What Waffle House Taught Me about the South

In December 2008, my family traveled from Orlando to Dallas on a two-day holiday road trip to visit our Texas relatives. Circumstances necessitated that we stop at a Louisiana Waffle House, a stone’s throw from the east–west Interstate 12, for some predawn grub. Amid the familiar sounds of spitting grease and innocuous jukebox tunes, we enjoyed orders of eggs, waffles, and coffee, gearing up for the long drive ahead.

Like a scene from Bad Santa—hilarious yet unsettling—a slumped-over businessman bolted awake in a nearby restaurant booth, shouting “Check!” When a counterworker yelled “You already paid your bill, man,” the guy took a moment then responded, “Okay, I just wanted to make sure. You see, I’m in the business.” Before unsteadily exiting into the dark morning chill, he approached our table and told my wife, “You have smiley eyes.”

By now, few dispute Waffle House’s popular status as a roadside icon of messy Southern modernity. With some 2,100 locations spread across more than two-dozen states, the budget all-night eatery has come a long way since Metro-Atlanta neighbors Joe Rogers Sr. and Tom Forkner launched operations in 1955. Today, even Truist Park, home of the Atlanta Braves, boasts its very own scaled-down Waffle House, proof of its prevailing cultural cachet regionwide.

Although the chain itself does little or nothing to promote its Southern bona fides—indeed, its slogan “America’s Best Place to Eat” seems rather geographically diffuse—such regional associations persist, enjoying considerable currency among Americans of all stripes. Widely embraced as a warts-and-all microcosm of today’s Bible Belt, Waffle House engages the public imagination mostly in one of two ways.

The first largely subordinates Waffle House’s conventional menu of hearty, greasy spoon favorites to a range of aberrant onsite occurrences: everything from intoxicated graveyard-shift buffoonery to outright felonious behavior including murder and aggravated robbery. If the sensationalized media reports and snarky Internet tropes that such incidents elicit hold merit, then this lurid version of Waffle House certainly warrants its uncharitable billing as the Florida Man of restaurants.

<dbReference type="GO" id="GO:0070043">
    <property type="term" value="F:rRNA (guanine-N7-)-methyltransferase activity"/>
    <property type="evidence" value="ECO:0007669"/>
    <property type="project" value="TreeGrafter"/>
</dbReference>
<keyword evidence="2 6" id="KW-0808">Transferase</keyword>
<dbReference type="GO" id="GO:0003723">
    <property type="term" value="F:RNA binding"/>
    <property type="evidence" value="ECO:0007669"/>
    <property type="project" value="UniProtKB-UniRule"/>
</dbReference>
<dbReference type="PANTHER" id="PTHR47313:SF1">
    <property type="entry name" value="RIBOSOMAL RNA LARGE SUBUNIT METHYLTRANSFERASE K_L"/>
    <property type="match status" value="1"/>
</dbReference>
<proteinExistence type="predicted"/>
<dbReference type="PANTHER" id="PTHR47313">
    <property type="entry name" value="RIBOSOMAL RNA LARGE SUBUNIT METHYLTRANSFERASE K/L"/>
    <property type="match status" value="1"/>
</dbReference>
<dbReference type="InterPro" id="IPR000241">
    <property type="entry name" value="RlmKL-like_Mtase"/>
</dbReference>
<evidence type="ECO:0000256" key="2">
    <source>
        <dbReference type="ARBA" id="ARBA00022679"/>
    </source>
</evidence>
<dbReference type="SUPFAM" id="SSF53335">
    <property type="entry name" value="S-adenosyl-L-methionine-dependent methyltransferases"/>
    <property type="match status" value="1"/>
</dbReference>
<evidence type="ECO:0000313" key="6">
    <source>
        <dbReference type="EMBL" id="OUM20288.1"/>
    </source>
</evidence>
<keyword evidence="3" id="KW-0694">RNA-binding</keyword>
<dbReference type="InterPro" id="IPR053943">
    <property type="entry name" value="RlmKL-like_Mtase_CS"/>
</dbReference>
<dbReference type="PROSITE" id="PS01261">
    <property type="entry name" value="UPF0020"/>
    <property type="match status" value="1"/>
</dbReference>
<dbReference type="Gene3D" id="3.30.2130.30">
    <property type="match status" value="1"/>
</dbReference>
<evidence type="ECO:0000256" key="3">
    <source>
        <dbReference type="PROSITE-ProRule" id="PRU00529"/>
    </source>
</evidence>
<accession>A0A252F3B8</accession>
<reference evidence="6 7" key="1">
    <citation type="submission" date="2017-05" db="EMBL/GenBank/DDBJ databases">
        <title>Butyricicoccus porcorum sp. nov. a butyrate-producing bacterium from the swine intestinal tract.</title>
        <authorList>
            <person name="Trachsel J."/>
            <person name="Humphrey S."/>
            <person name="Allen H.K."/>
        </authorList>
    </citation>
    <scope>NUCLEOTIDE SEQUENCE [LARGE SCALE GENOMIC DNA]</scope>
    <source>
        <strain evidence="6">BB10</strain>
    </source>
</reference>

The second and more recent approach to Waffle House serves as a counternarrative of sorts. It effectively humanizes the chain, approaching its clientele and employees as irrepressible underdogs, misunderstood by the elitist tastemakers and self-appointed gourmands who continuously fail to appreciate the simple yet dependable offerings that a roadside eatery, which ostensibly never locks its doors, provides for all. Figures like Anthony Bourdain and John Mayer have said as much throughout the years.

Each of these perspectives skews toward the reductive, obscuring the mundane restaurant realities that typically characterize everyday operations. With a limited marketing bandwidth—the chain famously avoids all television advertising—Waffle House cedes much of its messaging authority to others. This allows just about anyone to project their own prejudices and praises onto the blank canvas that the restaurant essentially provides.

Like its region of origin, Waffle House carries considerable cultural baggage. It’s a place easily caricatured but difficult to fully grasp. Besides the American West, no other US region is more thoroughly steeped in an enduring mythos than today’s South. From toxic Lost Cause nostalgia to spirited Sunbelt can-do-ism, this bloc of Southeastern and Gulf Coast states teems with a palpable sense of place, one informed by the aspirational yearnings and (mis)remembered histories that animate so many of the real and imaginary landscapes experienced by the millions of Americans who call this contiguous stretch of territory beneath the Mason–Dixon Line home.

With no shortage of voices to champion or challenge what the South truly means, the region resonates for reasons both admirable and unsettling, evoking a dichotomous character that defies simple characterization. For a region that prides itself for its staunch Christian values, folksy friendliness, and down-home charm, an ugly history of exclusion, enslavement, and extrajudicial violence continues to linger, despite efforts to downplay its impact or legislate it out of public discourse.

Reconciling the light and dark, good and bad, appealing and unflattering dualities that undergird the Southern identity proves no easy feat. Yet, Waffle House offers a viable entry point for anyone up the challenge. It’s open right now, and there’s a good chance of encountering something truly memorable on your next visit.

Ty Matejowsky is a professor of anthropology at the University of Central Florida. His new book is Smothered and Covered: Waffle House and the Southern Imaginary.

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